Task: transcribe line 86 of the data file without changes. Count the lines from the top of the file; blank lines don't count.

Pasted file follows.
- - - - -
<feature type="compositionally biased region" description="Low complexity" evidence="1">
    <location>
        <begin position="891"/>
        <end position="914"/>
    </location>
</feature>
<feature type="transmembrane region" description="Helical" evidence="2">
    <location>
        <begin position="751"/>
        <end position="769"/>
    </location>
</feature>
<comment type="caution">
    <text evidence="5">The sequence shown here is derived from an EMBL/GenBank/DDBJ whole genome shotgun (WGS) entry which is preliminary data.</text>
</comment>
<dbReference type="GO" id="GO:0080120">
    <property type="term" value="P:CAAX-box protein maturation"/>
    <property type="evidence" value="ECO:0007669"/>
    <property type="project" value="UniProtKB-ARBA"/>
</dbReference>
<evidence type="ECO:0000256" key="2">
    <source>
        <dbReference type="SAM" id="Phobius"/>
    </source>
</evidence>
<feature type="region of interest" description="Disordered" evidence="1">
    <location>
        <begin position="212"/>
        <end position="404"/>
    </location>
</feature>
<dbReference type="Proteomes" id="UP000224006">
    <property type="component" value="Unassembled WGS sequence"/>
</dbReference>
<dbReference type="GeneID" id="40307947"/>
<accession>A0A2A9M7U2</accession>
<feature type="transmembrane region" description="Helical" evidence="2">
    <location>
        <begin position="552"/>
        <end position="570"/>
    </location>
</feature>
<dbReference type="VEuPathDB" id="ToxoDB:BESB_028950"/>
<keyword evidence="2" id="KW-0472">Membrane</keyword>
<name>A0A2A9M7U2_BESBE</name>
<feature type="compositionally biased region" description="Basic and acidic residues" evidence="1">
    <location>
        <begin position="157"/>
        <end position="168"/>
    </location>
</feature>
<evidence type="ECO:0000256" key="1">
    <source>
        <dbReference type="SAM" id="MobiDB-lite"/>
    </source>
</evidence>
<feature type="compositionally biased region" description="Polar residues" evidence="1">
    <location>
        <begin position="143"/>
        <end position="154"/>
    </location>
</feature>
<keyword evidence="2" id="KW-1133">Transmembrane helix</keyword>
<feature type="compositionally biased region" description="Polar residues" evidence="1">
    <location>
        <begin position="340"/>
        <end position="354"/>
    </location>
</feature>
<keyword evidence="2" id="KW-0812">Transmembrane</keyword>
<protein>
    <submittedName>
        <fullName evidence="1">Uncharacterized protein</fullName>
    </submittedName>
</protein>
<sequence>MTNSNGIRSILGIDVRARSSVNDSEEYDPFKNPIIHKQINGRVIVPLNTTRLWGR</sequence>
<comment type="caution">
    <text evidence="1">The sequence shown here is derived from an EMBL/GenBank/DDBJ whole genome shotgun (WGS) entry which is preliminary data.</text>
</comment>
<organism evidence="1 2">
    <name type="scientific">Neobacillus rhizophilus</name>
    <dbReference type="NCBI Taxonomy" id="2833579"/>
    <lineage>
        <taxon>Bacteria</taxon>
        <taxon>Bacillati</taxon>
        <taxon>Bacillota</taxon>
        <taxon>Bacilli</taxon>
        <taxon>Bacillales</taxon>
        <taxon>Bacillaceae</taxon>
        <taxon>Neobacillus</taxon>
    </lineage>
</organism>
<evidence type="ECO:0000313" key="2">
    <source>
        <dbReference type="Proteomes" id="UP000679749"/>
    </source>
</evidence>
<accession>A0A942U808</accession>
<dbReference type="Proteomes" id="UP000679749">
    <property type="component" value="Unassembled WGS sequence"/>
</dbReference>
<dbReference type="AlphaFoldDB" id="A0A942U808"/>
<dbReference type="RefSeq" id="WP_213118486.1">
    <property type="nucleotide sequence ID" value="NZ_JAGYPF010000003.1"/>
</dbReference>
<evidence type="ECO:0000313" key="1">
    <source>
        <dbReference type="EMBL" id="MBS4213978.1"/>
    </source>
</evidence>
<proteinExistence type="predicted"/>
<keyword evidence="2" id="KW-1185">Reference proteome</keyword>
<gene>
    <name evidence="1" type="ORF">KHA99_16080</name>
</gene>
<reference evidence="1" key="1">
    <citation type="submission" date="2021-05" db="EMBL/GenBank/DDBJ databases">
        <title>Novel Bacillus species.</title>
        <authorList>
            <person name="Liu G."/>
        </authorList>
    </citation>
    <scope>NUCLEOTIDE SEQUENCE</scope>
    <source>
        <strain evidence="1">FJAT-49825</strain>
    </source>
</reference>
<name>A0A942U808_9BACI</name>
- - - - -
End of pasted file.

        <taxon>Bacillota</taxon>